April 27, 2007


Pitching has Yankees in a tailspin (Bob Klapisch, 4/27/07, ESPN.com)

So where does the blame lay? Pick your poison. There's been assembly line of starting pitchers -- nine different ones in 21 games -- none of whom have come close to matching Josh Beckett's 5-0 start. In fact, Yankee starters are averaging just 4.9 innings per appearance, worst in the majors. No wonder the Yankees' bullpen has four relievers on a pace for more than 100 games this year.

No one counted on such a wide gulf between the blueprint and reality. Wang has been hurt, and Pettitte, with just one win to show for his 1.78 ERA, actually has had to pitch out of the bullpen twice, a clear sign of Torre's distress. The manager's decision to use Rivera in the eighth inning last Friday at Fenway also stunned observers.

"Five outs? In April?" one executive asked incredulously. Of course, Torre couldn't have known Rivera would fail so completely. He blew a 5-2 lead and was clocked at just 88 mph, a 5-mph drop-off from his usual velocity. Even more significantly, Rivera's cutter was missing its last-second darting action. That's what really troubles Yankee officials: Rivera's stuff was diminished following three games of inactivity, when the Yankees were sweeping the Indians and the closer was reluctant to take the ball.

Could Rivera be trying to nurse his arm through an injury? The Yankees don't dare think that way, especially since he threw with more authority last Monday against Tampa Bay. Still, if Rivera can't be counted on to dominate (of the nine swings the Red Sox took last Friday, they missed just once) the Yankee dynasty may be closer to collapse than at any time since the early '90s.

Of course, all of this could change quickly. Wang and Pettitte are both capable of beating the Sox and changing the chemistry in the East in the next three days. And it's also possible rookie Phil Hughes could evolve quickly. But long-range issues linger. No one knows if Mike Mussina will regain the 5-mph on his fastball that's so far been missing. At 85 mph, "he hasn't got enough" said one American League scout. Indeed, Mussina's other pitches, particularly his curveball, are all dramatically compromised unless he's throwing harder. The Yankees will find out on Wednesday, when Mussina is scheduled to come off the disabled list.

Meanwhile, the Yankees have all but given up on Carl Pavano, who continues to insist there's a "grabbing" sensation in his right forearm. Pavano's only remaining ally in the organization is general manager Brian Cashman, who's on the hook for the $40 million he's invested in the pitcher. Otherwise, Pavano is an invisible man in the clubhouse. [...]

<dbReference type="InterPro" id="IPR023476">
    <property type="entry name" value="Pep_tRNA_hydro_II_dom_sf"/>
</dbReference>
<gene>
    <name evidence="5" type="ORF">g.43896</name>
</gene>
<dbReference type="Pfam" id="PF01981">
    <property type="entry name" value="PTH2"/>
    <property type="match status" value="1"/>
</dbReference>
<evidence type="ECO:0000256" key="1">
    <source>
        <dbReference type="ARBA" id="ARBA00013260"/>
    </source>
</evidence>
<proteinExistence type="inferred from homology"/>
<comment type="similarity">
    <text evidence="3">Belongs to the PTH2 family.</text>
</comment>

Of all the mistakes the Yankees' hierarchy has made in recent months -- underbidding on Daisuke Matsuzaka, counting on Pavano to return to the rotation, failing to acquire a run-producer at first base -- the $20 million invested in Igawa through 2011 could turn out to be one of the most costly.

That's no small wound, now that Cashman is trying to run the organization with a business plan.

In other words, it's pretty easy to assign blame: it's down to a series of awful judgments by Mr. Cashman.

Tracy Ringolsby's weekly baseball notes package (TRACY RINGOLSBY, April 26, 2007)

Right-hander Philip Hughes, the Yankees' first-round draft pick in 2004, became the first No. 1 pick to make it to the majors with the Yankees since shortstop Derek Jeter, who was their No. 1 in 1992.

Unable to develop young players of their own, they've bought old ones until it hurts.

Posted by Orrin Judd at April 27, 2007 2:56 PM

Ah, April, the time of the year when Sawx fans over-rate their own team, and under-rate the Yankees. You'd think expectations would adjust after years of the same old predictions, but then Sawx Nation bears about as close a relation to reality as the Democratic party (and come to think of it, there is a big overlap in the two.)

Last year at this time, everyone in the "Nation" thought A-gon was a slick-fielding, good hitting, ss, and that the Sawx had the best fielding infield in history.

Fortunately for the Yanks, all they have to do is win 95 games to take a weak AL East, and they should get that no problem.

And hey, at least it's not like he traded a rookie of the year ss and a talented young pitcher for Josh Beckett. Or, say, a talented reliever and good young catcher for Doug "It was ketchup on the Sawk" Mirabelli.

Posted by: Jim in Chicago at April 27, 2007 3:33 PM

No one's ever accused Alex of being a decent hitter, but he's a terrific fielder. The Sox were clearly the superior team until they got hit by injuries. In particular, replacing Varitek with a hitter instead of a fielder was a mistake. But they get younger and better while the Yanks get older and detriorate. The worry at this point is less that the Yankees will have a bad year this year but that they've set themselves up for a bad stretch because so devoid of young talent.

Posted by: oj at April 27, 2007 7:21 PM